A couple months ago I came across an article from The Virginian-Pilot describing Old Dominion University's football team's pre-game "Circle of Unity," a sort of less controversial, Kaepernick-kneel alternative to acknowledging recent police shootings in Charlotte, North Carolina and Tulsa, Oklahoma. It also described how some of the players wore Black Lives Matter t-shirts during a pre-game practice. Later in the article was a synopsis of BLM from conception up to the current state of the movement and the controversy surrounding it. The account was generally neutral, though one sentence stuck out, describing the fatal shooting of 5 police officers during a peaceful protest in Dallas, Texas.
Now, I never heard that Micah Johnson, the Dallas shooter, had supported Black Lives Matter. In fact, I knew he expressed disdain for BLM during his stand-off with the police. I did some digging to be sure but found no validity to this statement. Johnson was turned down from numerous Black Power groups for failing background checks. It would seem that (and this is absolute personal inference) BLM was a disappointment to Johnson for not being radical enough.
I looked up the author on twitter to ask him if he had a source.
Judging by the neutral voice of the Virginian-Pilot article, I do not assume this mistake was ill-intended, but simply a misremembering of the facts, or an embrace of what has been presented as fact by unscrupulous reporters in the mass media. I was disappointed that my correction went ignored, however, because these distinctions truly matter. That is not to say that it would be fair or reasonable to judge the entirety of BLM even if Johnson had been affiliated. But the truth is, we live in a country that is polarized on many meaningful issues, and outliers will always be reason enough for inciting further validation for one's convictions. I saw this inaccuracy on my feed frequently in the wake of this shooting.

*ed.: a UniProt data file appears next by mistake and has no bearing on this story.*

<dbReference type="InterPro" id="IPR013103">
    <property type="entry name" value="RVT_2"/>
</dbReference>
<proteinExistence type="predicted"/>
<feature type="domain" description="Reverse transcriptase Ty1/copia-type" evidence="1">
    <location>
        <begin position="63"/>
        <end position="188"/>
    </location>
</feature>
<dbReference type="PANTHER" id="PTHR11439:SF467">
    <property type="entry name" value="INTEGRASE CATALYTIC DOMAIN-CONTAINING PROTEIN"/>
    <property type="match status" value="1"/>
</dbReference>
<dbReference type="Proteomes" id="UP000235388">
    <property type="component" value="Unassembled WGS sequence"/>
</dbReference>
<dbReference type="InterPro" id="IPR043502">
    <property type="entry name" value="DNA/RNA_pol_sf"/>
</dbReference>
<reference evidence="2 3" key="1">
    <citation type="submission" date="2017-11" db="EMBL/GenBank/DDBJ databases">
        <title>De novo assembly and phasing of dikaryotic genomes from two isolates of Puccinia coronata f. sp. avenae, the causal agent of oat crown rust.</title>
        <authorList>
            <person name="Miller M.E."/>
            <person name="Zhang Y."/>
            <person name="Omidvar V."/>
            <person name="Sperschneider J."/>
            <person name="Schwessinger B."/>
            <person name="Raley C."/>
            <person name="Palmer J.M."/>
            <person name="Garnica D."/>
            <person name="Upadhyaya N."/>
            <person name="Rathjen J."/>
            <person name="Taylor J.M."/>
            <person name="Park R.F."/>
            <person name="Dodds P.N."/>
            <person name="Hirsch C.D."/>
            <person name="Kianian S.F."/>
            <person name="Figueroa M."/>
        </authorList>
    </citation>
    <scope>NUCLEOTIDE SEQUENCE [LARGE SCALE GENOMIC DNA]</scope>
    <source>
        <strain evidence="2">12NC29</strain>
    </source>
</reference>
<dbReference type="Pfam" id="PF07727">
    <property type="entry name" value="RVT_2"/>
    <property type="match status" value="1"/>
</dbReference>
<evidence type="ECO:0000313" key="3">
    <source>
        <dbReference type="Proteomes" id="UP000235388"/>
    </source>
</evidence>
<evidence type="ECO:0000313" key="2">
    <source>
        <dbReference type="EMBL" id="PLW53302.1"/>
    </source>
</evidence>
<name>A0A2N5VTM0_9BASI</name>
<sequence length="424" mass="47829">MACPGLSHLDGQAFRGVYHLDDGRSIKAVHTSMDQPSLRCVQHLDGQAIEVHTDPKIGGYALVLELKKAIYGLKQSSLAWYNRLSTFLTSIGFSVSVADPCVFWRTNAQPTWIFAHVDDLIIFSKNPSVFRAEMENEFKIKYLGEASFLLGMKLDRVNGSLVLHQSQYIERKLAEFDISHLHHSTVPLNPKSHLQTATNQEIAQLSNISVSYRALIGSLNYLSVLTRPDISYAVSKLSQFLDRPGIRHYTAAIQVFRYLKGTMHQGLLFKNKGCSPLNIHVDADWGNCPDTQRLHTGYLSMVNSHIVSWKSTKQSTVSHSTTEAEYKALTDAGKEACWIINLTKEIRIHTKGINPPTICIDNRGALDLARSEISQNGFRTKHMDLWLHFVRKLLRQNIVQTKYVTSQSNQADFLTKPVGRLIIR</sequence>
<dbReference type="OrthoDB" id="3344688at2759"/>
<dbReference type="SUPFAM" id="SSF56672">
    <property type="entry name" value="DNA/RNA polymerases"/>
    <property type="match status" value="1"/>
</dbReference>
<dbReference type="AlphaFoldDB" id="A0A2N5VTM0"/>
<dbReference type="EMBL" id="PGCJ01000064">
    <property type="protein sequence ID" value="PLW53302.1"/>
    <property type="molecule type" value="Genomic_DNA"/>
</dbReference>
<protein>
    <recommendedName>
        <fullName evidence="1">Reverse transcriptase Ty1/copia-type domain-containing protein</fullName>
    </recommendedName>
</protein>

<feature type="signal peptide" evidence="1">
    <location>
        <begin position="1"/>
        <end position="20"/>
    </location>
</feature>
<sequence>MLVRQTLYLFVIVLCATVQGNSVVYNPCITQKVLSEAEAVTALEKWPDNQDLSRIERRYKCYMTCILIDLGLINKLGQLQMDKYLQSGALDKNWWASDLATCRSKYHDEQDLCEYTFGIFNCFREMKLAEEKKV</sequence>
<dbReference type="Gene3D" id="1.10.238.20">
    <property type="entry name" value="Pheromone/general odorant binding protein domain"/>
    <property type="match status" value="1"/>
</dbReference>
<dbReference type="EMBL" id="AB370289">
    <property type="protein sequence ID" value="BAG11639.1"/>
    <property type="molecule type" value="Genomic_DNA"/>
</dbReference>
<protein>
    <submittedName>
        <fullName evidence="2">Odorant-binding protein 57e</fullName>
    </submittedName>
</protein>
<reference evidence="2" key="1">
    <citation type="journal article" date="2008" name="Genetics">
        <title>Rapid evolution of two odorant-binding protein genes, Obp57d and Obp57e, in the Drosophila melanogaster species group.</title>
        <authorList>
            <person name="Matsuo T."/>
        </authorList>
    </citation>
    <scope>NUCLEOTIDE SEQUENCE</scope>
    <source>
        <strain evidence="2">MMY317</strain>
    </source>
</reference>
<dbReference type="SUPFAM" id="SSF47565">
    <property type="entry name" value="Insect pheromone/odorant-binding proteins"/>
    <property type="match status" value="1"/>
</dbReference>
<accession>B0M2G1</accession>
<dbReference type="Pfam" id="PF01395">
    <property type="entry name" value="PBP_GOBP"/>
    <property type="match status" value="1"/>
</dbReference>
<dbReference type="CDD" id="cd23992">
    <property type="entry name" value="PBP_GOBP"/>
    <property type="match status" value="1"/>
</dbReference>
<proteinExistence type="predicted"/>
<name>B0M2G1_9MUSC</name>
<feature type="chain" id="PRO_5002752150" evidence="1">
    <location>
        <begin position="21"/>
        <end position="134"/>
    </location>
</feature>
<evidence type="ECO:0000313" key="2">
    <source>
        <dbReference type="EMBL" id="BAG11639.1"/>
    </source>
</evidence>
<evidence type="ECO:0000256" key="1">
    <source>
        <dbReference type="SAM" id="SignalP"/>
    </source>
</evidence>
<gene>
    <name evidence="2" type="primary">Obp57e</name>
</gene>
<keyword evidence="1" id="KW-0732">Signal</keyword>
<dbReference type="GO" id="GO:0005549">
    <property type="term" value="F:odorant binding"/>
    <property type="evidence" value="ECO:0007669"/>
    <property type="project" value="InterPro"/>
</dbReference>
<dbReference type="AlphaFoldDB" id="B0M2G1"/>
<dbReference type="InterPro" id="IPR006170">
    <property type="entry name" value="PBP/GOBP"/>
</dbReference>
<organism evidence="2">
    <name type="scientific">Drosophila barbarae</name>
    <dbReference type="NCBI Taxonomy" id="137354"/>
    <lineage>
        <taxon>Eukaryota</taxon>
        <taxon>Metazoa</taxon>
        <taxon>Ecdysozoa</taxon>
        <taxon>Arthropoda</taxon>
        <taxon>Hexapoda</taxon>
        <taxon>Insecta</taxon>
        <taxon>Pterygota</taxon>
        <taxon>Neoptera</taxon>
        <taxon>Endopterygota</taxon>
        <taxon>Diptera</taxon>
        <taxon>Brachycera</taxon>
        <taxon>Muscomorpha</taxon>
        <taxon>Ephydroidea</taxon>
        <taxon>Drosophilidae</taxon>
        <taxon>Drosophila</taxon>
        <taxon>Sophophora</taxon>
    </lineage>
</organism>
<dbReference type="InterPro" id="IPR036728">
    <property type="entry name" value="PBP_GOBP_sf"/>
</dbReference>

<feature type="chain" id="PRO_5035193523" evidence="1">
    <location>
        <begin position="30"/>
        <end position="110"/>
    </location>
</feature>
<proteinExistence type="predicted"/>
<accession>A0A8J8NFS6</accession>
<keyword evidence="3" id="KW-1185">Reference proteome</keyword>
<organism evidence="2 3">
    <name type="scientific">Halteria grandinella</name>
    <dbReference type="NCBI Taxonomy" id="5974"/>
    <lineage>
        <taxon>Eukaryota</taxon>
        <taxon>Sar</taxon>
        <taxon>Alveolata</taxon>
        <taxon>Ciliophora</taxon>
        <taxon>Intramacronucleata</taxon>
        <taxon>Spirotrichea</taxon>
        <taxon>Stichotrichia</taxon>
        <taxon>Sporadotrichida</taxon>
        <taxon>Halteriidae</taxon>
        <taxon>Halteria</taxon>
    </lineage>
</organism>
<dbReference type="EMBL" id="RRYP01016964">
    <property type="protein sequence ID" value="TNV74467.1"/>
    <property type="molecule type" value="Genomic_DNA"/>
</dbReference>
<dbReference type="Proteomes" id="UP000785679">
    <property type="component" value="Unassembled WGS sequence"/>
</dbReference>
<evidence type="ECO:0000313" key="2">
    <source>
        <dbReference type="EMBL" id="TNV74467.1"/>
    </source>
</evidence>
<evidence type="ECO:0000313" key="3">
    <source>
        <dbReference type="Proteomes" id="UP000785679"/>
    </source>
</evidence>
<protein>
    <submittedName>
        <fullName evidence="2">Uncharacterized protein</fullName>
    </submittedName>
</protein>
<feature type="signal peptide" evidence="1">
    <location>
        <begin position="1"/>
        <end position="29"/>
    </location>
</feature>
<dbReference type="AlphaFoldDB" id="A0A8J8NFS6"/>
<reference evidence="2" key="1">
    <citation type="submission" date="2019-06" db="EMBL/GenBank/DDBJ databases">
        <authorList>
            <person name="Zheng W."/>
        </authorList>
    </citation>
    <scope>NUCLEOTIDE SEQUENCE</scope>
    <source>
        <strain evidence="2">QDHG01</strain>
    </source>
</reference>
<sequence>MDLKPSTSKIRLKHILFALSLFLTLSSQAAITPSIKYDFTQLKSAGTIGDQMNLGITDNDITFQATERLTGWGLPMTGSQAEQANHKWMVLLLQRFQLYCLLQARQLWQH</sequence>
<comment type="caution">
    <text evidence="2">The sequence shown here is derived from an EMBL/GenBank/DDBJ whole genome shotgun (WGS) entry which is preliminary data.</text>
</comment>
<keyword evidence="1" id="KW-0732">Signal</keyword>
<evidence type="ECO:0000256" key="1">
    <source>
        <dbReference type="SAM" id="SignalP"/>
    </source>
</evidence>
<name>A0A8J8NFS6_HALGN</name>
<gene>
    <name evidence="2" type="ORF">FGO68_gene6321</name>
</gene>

I bring this up now in reaction to the vastly circulated Tomi Lahren interview which aired on the Daily Show on November 30. While pontificating about the supposed violent intentions of BLM, Lahren says of the Dallas shooting, "the shooter said he's doing this because of BLM." This is part of Lahren's justification for disgracefully labeling (oh, and she hates labels, by the way) of BLM as "the new KKK." Again, I could find no source for the claim. In a press conference, Dallas Chief of Police, David Brown, said "The suspect said he was upset about Black Lives Matter. He said he was upset about the recent police shootings. He was upset at white people. He wanted to kill white people, especially white officers."
Such an event is one difficult to revisit. However, given the broad embrace of this misinformation, it feels necessary. No part of me believes Lahren does not know the facts around this tragedy. She is blatantly exploiting the deaths of the officer's she claims to grieve, to further the misrepresentation of BLM. This is a dangerous narrative, and I feel it's important we understand the facts around the Dallas Shooting, as it is so easy for emotions to impede logic in interpreting such a traumatic situation.